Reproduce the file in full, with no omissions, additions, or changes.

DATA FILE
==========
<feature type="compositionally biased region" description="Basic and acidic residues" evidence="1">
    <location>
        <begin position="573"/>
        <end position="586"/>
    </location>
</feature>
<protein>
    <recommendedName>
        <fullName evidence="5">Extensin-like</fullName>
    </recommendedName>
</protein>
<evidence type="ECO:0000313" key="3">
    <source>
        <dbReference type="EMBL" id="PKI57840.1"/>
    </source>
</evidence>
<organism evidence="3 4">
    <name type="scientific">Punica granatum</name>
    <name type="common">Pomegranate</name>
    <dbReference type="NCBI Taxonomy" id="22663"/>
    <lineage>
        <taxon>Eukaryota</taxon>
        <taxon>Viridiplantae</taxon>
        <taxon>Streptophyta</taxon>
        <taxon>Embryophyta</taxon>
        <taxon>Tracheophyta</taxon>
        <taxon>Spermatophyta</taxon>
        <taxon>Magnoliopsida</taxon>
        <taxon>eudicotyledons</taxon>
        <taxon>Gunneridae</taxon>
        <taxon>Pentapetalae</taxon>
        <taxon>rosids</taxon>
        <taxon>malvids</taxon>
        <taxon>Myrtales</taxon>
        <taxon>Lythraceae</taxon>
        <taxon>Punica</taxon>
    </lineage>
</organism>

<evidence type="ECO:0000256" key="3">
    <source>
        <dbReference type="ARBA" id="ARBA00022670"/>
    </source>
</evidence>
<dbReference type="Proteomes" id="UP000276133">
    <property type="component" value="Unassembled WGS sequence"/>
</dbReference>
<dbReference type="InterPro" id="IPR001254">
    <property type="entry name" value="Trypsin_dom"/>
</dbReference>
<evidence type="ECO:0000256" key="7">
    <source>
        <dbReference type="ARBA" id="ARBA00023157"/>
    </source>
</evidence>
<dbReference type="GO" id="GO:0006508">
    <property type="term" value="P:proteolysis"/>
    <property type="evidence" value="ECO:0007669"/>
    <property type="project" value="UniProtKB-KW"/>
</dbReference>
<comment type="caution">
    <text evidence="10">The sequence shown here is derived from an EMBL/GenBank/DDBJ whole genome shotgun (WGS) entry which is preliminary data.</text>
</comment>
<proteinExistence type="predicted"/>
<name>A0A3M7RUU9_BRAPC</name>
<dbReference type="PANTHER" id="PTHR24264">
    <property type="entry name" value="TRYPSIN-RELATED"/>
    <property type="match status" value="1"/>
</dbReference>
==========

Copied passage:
<feature type="compositionally biased region" description="Basic and acidic residues" evidence="1">
    <location>
        <begin position="573"/>
        <end position="586"/>
    </location>
</feature>
<protein>
    <recommendedName>
        <fullName evidence="5">Extensin-like</fullName>
    </recommendedName>
</protein>
<evidence type="ECO:0000313" key="3">
    <source>
        <dbReference type="EMBL" id="PKI57840.1"/>
    </source>
</evidence>
<organism evidence="3 4">
    <name type="scientific">Punica granatum</name>
    <name type="common">Pomegranate</name>
    <dbReference type="NCBI Taxonomy" id="22663"/>
    <lineage>
        <taxon>Eukaryota</taxon>
        <taxon>Viridiplantae</taxon>
        <taxon>Streptophyta</taxon>
        <taxon>Embryophyta</taxon>
        <taxon>Tracheophyta</taxon>
        <taxon>Spermatophyta</taxon>
        <taxon>Magnoliopsida</taxon>
        <taxon>eudicotyledons</taxon>
        <taxon>Gunneridae</taxon>
        <taxon>Pentapetalae</taxon>
        <taxon>rosids</taxon>
        <taxon>malvids</taxon>
        <taxon>Myrtales</taxon>
        <taxon>Lythraceae</taxon>
        <taxon>Punica</taxon>
    </lineage>
</organism>

<evidence type="ECO:0000256" key="3">
    <source>
        <dbReference type="ARBA" id="ARBA00022670"/>
    </source>
</evidence>
<dbReference type="Proteomes" id="UP000276133">
    <property type="component" value="Unassembled WGS sequence"/>
</dbReference>
<dbReference type="InterPro" id="IPR001254">
    <property type="entry name" value="Trypsin_dom"/>
</dbReference>
<evidence type="ECO:0000256" key="7">
    <source>
        <dbReference type="ARBA" id="ARBA00023157"/>
    </source>
</evidence>
<dbReference type="GO" id="GO:0006508">
    <property type="term" value="P:proteolysis"/>
    <property type="evidence" value="ECO:0007669"/>
    <property type="project" value="UniProtKB-KW"/>
</dbReference>
<comment type="caution">
    <text evidence="10">The sequence shown here is derived from an EMBL/GenBank/DDBJ whole genome shotgun (WGS) entry which is preliminary data.</text>
</comment>
<proteinExistence type="predicted"/>
<name>A0A3M7RUU9_BRAPC</name>
<dbReference type="PANTHER" id="PTHR24264">
    <property type="entry name" value="TRYPSIN-RELATED"/>
    <property type="match status" value="1"/>
</dbReference>